Cement companies in India, the world second biggest market, are wary about short-term prospects for demand and may not rush to restart plants if the federal government begins lifting its lockdown from 15 April.
Manufacturers are wary about likely cement demand trends, whether the lockdown is lifted nationally or only eased partially on a state-by-state basis. The uncertainty may keep most companies away from the seaborne petroleum coke market for a while.
The recent decision by Karnataka, a south Indian state, to allow cement plants to resume manufacturing has not motivated the industry to start operating again. The state has cement units run by leading companies including Ultratech, ACC and Dalmia Cement, among others.
The industry is reputed to be sitting on a large inventory of unsold cement spread between plants, dealers and traders. Companies maximised sales to dealers in March to meet revenue targets for the 2019-20 Indian financial year ending 31 March. But a nationwide 21-day lockdown from 25 March to control the spread of Covid-19 has led to a temporary collapse in demand. Companies also had to suspend all manufacturing activities immediately.
The industry is estimated to have enough stocks for at least one month under normal circumstance. But demand is likely to be well below normal now, which means the same stock may last for even two months. "Our priority will be to sell bulk of the stocks lying at the plants before restarting operations," said an executive at a leading cement maker.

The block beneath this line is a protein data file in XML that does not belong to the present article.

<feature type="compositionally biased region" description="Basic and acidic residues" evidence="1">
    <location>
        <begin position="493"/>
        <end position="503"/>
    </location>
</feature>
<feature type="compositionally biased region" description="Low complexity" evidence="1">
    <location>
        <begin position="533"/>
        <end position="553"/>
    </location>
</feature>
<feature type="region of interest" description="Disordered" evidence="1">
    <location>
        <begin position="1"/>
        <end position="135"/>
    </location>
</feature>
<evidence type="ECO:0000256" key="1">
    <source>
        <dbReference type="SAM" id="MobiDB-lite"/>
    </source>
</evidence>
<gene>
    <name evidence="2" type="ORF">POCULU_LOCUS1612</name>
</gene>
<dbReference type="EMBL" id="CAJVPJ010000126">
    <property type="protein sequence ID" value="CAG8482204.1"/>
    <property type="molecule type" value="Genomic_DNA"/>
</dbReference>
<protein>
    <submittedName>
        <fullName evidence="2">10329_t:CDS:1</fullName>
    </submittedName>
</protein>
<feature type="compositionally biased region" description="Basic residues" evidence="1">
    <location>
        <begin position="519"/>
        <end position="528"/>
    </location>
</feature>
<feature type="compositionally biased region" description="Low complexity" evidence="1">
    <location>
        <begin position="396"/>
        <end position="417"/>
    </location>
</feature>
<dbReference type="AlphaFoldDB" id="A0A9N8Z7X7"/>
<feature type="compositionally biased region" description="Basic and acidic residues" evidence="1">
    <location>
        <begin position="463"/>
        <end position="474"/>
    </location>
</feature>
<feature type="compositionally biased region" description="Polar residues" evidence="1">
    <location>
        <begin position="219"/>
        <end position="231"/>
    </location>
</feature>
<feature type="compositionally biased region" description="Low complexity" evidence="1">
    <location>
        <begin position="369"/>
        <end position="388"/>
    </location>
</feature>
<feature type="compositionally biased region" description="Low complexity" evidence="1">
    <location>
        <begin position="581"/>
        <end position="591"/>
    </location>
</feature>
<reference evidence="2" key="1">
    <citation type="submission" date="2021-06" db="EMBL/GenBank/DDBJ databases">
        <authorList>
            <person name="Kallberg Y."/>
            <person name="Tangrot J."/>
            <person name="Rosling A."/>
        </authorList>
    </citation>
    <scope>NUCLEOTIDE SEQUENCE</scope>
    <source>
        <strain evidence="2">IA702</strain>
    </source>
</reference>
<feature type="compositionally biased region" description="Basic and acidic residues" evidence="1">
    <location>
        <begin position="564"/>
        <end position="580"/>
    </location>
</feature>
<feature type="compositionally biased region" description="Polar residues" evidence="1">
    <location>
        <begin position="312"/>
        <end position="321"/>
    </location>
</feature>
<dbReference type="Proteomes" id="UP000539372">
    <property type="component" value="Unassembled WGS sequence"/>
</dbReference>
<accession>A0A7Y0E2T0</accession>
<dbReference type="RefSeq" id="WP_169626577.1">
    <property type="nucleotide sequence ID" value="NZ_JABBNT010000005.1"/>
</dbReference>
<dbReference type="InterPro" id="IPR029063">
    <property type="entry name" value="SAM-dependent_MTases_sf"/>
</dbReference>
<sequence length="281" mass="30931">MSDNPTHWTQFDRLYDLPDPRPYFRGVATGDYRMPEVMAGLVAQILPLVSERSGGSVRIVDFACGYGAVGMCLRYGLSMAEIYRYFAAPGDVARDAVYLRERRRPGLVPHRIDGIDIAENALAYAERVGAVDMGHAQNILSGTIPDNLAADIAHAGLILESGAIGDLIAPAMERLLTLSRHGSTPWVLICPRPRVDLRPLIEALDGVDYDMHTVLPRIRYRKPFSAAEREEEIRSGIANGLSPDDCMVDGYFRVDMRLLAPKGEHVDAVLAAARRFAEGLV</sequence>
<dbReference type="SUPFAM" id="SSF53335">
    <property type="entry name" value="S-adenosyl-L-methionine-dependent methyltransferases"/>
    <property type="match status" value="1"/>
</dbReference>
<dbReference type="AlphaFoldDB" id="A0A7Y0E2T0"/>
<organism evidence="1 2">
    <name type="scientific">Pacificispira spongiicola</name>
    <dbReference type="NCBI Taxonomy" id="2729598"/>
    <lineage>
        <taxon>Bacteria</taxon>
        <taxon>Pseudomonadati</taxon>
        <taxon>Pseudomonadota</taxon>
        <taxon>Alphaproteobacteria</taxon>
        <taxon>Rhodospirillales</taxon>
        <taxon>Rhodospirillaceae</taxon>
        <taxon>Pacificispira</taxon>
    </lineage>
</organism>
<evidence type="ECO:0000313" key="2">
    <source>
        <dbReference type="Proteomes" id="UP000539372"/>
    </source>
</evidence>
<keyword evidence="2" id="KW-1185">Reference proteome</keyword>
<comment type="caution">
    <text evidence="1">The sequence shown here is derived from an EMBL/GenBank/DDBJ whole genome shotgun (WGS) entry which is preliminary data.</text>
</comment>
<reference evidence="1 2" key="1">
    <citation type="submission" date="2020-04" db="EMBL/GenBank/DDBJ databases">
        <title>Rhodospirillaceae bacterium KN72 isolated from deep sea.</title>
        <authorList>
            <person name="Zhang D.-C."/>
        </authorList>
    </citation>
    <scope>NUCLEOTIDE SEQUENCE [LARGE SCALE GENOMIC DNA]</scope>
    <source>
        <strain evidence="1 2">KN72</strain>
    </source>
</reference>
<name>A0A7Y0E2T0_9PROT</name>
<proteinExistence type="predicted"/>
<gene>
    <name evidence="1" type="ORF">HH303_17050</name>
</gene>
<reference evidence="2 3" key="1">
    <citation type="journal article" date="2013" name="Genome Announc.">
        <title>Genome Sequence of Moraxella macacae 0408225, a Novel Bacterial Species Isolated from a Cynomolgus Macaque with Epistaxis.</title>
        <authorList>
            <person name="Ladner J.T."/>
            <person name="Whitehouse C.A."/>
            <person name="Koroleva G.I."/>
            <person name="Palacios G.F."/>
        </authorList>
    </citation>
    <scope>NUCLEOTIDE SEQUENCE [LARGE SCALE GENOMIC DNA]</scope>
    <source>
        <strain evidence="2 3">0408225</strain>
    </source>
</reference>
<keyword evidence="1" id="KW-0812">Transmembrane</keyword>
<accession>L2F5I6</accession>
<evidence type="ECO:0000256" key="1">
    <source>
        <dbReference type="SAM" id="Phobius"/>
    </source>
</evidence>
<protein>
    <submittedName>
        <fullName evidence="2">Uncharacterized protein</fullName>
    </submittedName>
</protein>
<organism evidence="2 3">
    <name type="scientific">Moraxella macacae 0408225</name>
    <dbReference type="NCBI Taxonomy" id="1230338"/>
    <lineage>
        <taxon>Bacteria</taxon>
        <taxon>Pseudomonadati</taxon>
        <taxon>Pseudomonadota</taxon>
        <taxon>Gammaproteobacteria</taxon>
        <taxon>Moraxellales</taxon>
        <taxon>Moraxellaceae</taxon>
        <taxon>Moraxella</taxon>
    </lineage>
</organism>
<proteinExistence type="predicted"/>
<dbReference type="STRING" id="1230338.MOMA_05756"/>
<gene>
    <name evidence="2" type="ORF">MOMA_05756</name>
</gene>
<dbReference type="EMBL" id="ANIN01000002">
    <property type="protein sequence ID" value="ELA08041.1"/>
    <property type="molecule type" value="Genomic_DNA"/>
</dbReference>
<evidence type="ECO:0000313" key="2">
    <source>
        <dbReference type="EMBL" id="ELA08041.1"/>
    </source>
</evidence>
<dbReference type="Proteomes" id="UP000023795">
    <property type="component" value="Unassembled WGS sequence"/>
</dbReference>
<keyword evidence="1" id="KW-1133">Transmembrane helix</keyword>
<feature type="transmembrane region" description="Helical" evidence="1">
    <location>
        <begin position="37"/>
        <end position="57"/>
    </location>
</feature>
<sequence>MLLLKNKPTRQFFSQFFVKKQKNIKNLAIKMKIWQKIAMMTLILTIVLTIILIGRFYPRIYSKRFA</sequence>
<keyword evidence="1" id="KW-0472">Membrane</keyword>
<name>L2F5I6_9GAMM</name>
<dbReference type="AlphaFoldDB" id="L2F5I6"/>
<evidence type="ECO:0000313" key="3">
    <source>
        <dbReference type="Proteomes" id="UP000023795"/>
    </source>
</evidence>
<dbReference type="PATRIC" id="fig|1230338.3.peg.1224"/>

April-June is usually marked by strong demand for cement in India as infrastructure companies and real estate developers try to speed up work before the arrival of the monsoon season slows demand. But this year cement makers worry that construction activity will figure at the bottom of the government's priority list as resources will be directed to social welfare schemes after the lockdown period.
The lockdown has affected cash flow in all sectors and various organisations have started delaying salary payments. There have been salary cuts and layoffs in various manufacturing and services sectors, undermining the purchasing power of the public. "Companies as well as individuals are very cautious about spending cash and the focus is purely on the essentials," said a market participant.
The sudden closure of manufacturing plants to comply with the lockdown meant that companies were also forced to declare force majeure and seek deferment of coke cargoes that were either on the seas or due for loading.
Indian demand for seaborne petroleum coke is expected to fall below 10mn t in 2020 as a result of this disruption, according to market participants who had projected a growth of nearly 30pc in shipments this year.
India imported 10.8mn t of coke in 2019, a 61pc year-on-year increase from a low base in 2018, according to GAC Shipping data.
By Ajay Modi